Koosharem, Utah

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Koosharem, Utah
Welcome sign in Koosharem, September 2007
Welcome sign in Koosharem, September 2007
Location in Sevier County and the state of Utah.
Location in Sevier County and the state of Utah.
Coordinates: 38°30′39″N 111°52′57″W / 38.51083°N 111.88250°W / 38.51083; -111.88250Coordinates: 38°30′39″N 111°52′57″W / 38.51083°N 111.88250°W / 38.51083; -111.88250
Country United States
State Utah
County Sevier
Settled 1877
Named for Native American word for the valley named after the deep red clover indigenous to the area.
 • Total 0.6 sq mi (1.4 km2)
 • Land 0.6 sq mi (1.4 km2)
 • Water 0.0 sq mi (0.0 km2)
Elevation 6,919 ft (2,109 m)
Population (2012)
 • Total 327
 • Estimate (2008) 400
 • Density 497.1/sq mi (191.9/km2)
Time zone Mountain (MST) (UTC-7)
 • Summer (DST) MDT (UTC-6)
ZIP code 84744
Area code(s) 435
FIPS code 49-41680[1]
GNIS feature ID 1442357[2]

Koosharem is a town in Sevier County, Utah, United States. Koosharem is also known as "Grass Valley". It generally comprises the area known as Burrville, Utah on the north, south through the valley and through the town of Koosharem and down to the south end with the town of Greenwich, Utah. The valley is made up of private lands nestled within the Fishlake National Forest. Koosharem is situated at the cross-roads for travelers going between Capitol Reef National Park and Bryce Canyon National Park and/or Zion's National Park. Koosharem is also the closest town to the famous Fish Lake. The town also serves as an important point along the many trails of the Piute ATV Trail System.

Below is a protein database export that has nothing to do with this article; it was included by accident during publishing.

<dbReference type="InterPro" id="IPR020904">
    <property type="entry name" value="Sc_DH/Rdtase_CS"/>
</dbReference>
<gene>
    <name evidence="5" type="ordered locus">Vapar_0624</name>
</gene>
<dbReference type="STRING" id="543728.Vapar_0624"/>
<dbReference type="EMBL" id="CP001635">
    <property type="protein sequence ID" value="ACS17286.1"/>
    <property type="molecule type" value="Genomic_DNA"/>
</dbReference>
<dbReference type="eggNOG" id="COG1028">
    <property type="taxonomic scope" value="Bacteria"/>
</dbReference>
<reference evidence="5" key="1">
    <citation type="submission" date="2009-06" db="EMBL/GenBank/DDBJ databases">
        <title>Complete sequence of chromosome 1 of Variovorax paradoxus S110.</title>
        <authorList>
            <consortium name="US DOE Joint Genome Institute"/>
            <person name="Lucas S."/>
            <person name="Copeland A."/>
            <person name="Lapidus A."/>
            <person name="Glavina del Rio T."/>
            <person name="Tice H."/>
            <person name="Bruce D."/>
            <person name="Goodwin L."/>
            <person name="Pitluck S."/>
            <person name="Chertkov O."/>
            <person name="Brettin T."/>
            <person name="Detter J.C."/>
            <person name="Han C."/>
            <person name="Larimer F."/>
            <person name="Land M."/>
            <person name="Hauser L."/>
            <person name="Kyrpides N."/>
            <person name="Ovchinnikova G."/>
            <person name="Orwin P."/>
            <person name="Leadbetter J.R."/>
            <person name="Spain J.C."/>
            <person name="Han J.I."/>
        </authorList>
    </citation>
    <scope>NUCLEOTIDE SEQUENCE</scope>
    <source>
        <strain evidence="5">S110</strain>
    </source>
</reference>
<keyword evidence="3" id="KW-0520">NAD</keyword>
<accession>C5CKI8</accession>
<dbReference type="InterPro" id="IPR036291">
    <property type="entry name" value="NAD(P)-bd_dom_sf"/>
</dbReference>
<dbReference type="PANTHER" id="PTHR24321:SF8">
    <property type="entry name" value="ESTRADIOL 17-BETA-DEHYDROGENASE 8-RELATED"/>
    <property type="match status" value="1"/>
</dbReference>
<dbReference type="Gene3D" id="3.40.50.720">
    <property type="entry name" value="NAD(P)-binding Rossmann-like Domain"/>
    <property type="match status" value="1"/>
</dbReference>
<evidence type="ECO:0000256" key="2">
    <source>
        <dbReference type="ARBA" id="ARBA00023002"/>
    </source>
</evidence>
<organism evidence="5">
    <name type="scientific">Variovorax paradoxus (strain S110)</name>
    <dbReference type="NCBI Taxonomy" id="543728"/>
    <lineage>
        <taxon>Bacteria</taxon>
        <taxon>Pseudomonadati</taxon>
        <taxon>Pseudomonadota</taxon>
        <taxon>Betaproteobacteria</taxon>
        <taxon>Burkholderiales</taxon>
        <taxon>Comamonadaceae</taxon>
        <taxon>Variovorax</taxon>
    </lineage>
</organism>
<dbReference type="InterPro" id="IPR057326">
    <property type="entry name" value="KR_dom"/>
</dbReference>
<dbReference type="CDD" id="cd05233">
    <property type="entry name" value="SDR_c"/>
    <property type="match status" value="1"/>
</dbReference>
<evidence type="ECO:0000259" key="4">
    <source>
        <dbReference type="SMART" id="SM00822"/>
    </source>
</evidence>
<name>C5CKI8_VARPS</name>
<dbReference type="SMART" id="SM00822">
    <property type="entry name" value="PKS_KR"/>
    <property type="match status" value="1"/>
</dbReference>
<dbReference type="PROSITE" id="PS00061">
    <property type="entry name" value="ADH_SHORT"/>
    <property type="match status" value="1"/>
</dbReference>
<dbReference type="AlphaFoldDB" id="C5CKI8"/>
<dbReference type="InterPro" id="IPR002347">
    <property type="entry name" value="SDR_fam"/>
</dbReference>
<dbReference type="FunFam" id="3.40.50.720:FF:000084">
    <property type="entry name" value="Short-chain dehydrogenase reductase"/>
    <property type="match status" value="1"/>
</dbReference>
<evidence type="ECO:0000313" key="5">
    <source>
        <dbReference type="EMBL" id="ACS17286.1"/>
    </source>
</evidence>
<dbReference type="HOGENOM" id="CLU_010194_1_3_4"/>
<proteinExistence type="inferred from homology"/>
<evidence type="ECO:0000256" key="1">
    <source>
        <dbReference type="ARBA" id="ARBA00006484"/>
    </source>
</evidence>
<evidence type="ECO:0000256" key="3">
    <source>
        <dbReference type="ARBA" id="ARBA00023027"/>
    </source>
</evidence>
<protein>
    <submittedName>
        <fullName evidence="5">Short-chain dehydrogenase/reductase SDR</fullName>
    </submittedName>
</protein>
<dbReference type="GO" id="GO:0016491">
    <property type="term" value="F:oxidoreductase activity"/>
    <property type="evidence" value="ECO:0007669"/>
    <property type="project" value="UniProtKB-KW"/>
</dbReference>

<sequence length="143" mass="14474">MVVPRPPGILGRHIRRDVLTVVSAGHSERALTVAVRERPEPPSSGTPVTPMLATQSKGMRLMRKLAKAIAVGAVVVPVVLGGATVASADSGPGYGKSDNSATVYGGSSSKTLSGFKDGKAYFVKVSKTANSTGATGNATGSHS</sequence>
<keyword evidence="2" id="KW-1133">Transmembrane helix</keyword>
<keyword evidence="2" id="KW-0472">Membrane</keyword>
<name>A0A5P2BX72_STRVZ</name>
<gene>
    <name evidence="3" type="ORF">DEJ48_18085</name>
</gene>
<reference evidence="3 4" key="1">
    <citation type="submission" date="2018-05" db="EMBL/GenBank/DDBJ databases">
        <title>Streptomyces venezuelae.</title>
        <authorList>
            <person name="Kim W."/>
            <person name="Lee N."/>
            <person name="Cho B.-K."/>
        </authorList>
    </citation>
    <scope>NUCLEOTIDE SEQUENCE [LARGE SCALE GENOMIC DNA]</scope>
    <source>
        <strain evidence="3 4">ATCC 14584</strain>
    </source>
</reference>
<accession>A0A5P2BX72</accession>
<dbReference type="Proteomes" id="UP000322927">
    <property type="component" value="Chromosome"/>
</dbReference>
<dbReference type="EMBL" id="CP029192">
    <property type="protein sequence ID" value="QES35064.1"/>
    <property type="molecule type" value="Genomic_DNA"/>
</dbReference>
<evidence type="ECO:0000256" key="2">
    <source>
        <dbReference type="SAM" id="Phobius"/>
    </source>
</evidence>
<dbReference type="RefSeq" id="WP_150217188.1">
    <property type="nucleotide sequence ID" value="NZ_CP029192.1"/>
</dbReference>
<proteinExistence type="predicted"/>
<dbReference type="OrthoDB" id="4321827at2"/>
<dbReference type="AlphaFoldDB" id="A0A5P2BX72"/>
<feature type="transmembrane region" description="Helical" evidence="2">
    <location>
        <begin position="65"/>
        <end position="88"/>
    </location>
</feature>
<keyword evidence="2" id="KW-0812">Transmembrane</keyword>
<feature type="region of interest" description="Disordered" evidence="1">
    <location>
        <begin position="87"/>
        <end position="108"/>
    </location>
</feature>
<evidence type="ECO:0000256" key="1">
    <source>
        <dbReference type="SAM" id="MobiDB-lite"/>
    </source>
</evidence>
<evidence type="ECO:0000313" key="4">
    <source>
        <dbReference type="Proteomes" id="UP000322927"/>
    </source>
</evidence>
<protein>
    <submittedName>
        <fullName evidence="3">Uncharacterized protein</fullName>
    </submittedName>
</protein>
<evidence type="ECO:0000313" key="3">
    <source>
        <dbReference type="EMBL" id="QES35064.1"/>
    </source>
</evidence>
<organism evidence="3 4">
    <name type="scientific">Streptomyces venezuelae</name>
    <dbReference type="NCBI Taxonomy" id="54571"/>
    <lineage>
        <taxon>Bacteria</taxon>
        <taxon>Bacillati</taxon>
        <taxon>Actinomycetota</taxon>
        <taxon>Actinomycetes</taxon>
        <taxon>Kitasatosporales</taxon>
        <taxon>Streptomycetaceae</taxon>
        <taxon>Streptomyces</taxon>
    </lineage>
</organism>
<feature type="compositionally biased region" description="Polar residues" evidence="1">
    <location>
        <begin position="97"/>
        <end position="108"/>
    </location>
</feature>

Koosharem's only store, the historic Grass Valley Mercantile, shares this secondary naming reference.

The name of the town Koosharem originates from the Native Americans indigenous to the area, the Piute Indians and their term for the valley named for the deep red clover that grows in the lush meadows of the Koosharem Valley,.[3] The population was 276 at the 2000 census.


According to the United States Census Bureau, the town has a total area of 0.6 square miles (1.5 km²), all of it land. A 2008 annexation increased the population to an official estimate of 400.[4]

Koosharem has one church, one cemetery, one baseball diamond, one new huge fire house, one dairy, one motel, two restaurants, one store (post office located inside that store) and lots of wind and gorgeous sunsets, a half dozen center pivots, lots of sprinkler pipe, lots of wildlife and livestock.

Koosharem is rural and isolated but relatively centrally located. The table shows driving miles from the center of Koosharem to the following:

Destination Road Miles
Bryce Canyon National Park 70
Fish Lake, Sevier County 15
Zion National Park 133
Richfield, Utah 29
Sigurd, Utah 28
Salt Lake City, Utah (Airport) 185
Las Vegas, Nevada (Airport) 292
Moab, Utah 195
Grand Junction, Colorado 244

Koosharem and the Grass Valley include habitat for threatened and endangered species. These species include the Greater Sage Grouse,[5] the Utah Prairie Dog, Pygmy Rabbit,[6][7] bald eagles, golden eagles, western toad, ferruginous hawk,


The economy of Koosharem is primarily agriculture based. Koosharem does have other economic contributors including the Sorenson's Ranch School for troubled youth, ATV rentals, and tourism from the national parks, hunting and guiding, national forest (Fishlake National Forest) visitors, Paiute ATV Trail riders, and sight seers.